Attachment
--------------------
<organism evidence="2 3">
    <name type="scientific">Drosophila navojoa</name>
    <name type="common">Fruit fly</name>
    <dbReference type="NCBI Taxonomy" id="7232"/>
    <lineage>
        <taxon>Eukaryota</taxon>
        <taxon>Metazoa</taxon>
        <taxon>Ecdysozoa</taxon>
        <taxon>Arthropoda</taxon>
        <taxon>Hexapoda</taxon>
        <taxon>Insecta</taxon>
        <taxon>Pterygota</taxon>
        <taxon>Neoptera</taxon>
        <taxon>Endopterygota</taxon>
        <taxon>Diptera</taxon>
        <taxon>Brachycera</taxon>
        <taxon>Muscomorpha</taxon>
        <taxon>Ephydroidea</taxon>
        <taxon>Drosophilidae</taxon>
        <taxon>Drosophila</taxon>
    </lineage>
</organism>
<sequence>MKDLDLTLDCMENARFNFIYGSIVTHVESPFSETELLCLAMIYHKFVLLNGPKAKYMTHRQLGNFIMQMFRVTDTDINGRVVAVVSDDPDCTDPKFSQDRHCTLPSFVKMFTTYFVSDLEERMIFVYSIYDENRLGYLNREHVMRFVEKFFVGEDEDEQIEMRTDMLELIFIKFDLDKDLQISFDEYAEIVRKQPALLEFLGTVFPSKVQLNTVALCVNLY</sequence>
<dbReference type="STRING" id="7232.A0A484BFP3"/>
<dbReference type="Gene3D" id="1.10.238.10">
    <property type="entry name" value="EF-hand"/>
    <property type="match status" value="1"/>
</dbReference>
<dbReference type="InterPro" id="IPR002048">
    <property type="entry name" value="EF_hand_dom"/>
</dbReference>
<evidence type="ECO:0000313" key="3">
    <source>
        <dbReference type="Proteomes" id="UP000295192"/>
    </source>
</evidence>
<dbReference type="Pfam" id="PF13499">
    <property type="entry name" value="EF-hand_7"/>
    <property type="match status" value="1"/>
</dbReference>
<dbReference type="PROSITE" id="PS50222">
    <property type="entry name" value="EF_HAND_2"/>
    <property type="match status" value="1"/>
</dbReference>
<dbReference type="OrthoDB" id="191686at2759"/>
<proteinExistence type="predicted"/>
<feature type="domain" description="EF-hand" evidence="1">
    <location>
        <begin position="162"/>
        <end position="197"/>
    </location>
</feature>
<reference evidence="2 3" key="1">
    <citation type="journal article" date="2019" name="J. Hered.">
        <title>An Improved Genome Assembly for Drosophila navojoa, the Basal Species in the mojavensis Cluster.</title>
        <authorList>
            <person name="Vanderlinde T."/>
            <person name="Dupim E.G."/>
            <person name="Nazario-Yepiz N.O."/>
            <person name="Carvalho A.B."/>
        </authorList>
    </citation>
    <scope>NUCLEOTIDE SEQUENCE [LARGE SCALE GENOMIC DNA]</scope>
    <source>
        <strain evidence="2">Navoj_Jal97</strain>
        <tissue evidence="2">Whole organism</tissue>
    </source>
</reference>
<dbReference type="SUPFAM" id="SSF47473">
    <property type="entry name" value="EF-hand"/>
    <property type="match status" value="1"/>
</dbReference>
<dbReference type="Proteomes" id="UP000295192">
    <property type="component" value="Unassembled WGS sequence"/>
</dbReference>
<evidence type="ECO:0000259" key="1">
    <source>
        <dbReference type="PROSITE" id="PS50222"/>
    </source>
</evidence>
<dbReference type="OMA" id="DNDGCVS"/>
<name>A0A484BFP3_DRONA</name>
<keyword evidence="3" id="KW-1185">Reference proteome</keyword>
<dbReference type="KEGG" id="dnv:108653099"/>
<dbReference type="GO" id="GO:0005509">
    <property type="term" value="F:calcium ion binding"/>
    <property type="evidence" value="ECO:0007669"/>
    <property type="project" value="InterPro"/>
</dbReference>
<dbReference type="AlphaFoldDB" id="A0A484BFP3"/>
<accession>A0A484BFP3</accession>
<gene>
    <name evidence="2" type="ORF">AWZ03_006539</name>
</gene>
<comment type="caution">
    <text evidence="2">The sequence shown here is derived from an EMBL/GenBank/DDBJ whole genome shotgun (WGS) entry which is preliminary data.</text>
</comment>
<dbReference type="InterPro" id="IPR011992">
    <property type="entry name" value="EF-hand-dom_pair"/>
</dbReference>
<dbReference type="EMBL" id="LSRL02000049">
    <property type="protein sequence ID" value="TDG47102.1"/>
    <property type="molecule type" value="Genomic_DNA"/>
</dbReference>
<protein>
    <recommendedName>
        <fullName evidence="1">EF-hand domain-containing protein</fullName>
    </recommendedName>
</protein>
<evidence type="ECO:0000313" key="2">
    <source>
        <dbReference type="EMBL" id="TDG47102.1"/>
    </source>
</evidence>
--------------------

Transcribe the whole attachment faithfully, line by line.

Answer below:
<organism evidence="2 3">
    <name type="scientific">Drosophila navojoa</name>
    <name type="common">Fruit fly</name>
    <dbReference type="NCBI Taxonomy" id="7232"/>
    <lineage>
        <taxon>Eukaryota</taxon>
        <taxon>Metazoa</taxon>
        <taxon>Ecdysozoa</taxon>
        <taxon>Arthropoda</taxon>
        <taxon>Hexapoda</taxon>
        <taxon>Insecta</taxon>
        <taxon>Pterygota</taxon>
        <taxon>Neoptera</taxon>
        <taxon>Endopterygota</taxon>
        <taxon>Diptera</taxon>
        <taxon>Brachycera</taxon>
        <taxon>Muscomorpha</taxon>
        <taxon>Ephydroidea</taxon>
        <taxon>Drosophilidae</taxon>
        <taxon>Drosophila</taxon>
    </lineage>
</organism>
<sequence>MKDLDLTLDCMENARFNFIYGSIVTHVESPFSETELLCLAMIYHKFVLLNGPKAKYMTHRQLGNFIMQMFRVTDTDINGRVVAVVSDDPDCTDPKFSQDRHCTLPSFVKMFTTYFVSDLEERMIFVYSIYDENRLGYLNREHVMRFVEKFFVGEDEDEQIEMRTDMLELIFIKFDLDKDLQISFDEYAEIVRKQPALLEFLGTVFPSKVQLNTVALCVNLY</sequence>
<dbReference type="STRING" id="7232.A0A484BFP3"/>
<dbReference type="Gene3D" id="1.10.238.10">
    <property type="entry name" value="EF-hand"/>
    <property type="match status" value="1"/>
</dbReference>
<dbReference type="InterPro" id="IPR002048">
    <property type="entry name" value="EF_hand_dom"/>
</dbReference>
<evidence type="ECO:0000313" key="3">
    <source>
        <dbReference type="Proteomes" id="UP000295192"/>
    </source>
</evidence>
<dbReference type="Pfam" id="PF13499">
    <property type="entry name" value="EF-hand_7"/>
    <property type="match status" value="1"/>
</dbReference>
<dbReference type="PROSITE" id="PS50222">
    <property type="entry name" value="EF_HAND_2"/>
    <property type="match status" value="1"/>
</dbReference>
<dbReference type="OrthoDB" id="191686at2759"/>
<proteinExistence type="predicted"/>
<feature type="domain" description="EF-hand" evidence="1">
    <location>
        <begin position="162"/>
        <end position="197"/>
    </location>
</feature>
<reference evidence="2 3" key="1">
    <citation type="journal article" date="2019" name="J. Hered.">
        <title>An Improved Genome Assembly for Drosophila navojoa, the Basal Species in the mojavensis Cluster.</title>
        <authorList>
            <person name="Vanderlinde T."/>
            <person name="Dupim E.G."/>
            <person name="Nazario-Yepiz N.O."/>
            <person name="Carvalho A.B."/>
        </authorList>
    </citation>
    <scope>NUCLEOTIDE SEQUENCE [LARGE SCALE GENOMIC DNA]</scope>
    <source>
        <strain evidence="2">Navoj_Jal97</strain>
        <tissue evidence="2">Whole organism</tissue>
    </source>
</reference>
<dbReference type="SUPFAM" id="SSF47473">
    <property type="entry name" value="EF-hand"/>
    <property type="match status" value="1"/>
</dbReference>
<dbReference type="Proteomes" id="UP000295192">
    <property type="component" value="Unassembled WGS sequence"/>
</dbReference>
<evidence type="ECO:0000259" key="1">
    <source>
        <dbReference type="PROSITE" id="PS50222"/>
    </source>
</evidence>
<dbReference type="OMA" id="DNDGCVS"/>
<name>A0A484BFP3_DRONA</name>
<keyword evidence="3" id="KW-1185">Reference proteome</keyword>
<dbReference type="KEGG" id="dnv:108653099"/>
<dbReference type="GO" id="GO:0005509">
    <property type="term" value="F:calcium ion binding"/>
    <property type="evidence" value="ECO:0007669"/>
    <property type="project" value="InterPro"/>
</dbReference>
<dbReference type="AlphaFoldDB" id="A0A484BFP3"/>
<accession>A0A484BFP3</accession>
<gene>
    <name evidence="2" type="ORF">AWZ03_006539</name>
</gene>
<comment type="caution">
    <text evidence="2">The sequence shown here is derived from an EMBL/GenBank/DDBJ whole genome shotgun (WGS) entry which is preliminary data.</text>
</comment>
<dbReference type="InterPro" id="IPR011992">
    <property type="entry name" value="EF-hand-dom_pair"/>
</dbReference>
<dbReference type="EMBL" id="LSRL02000049">
    <property type="protein sequence ID" value="TDG47102.1"/>
    <property type="molecule type" value="Genomic_DNA"/>
</dbReference>
<protein>
    <recommendedName>
        <fullName evidence="1">EF-hand domain-containing protein</fullName>
    </recommendedName>
</protein>
<evidence type="ECO:0000313" key="2">
    <source>
        <dbReference type="EMBL" id="TDG47102.1"/>
    </source>
</evidence>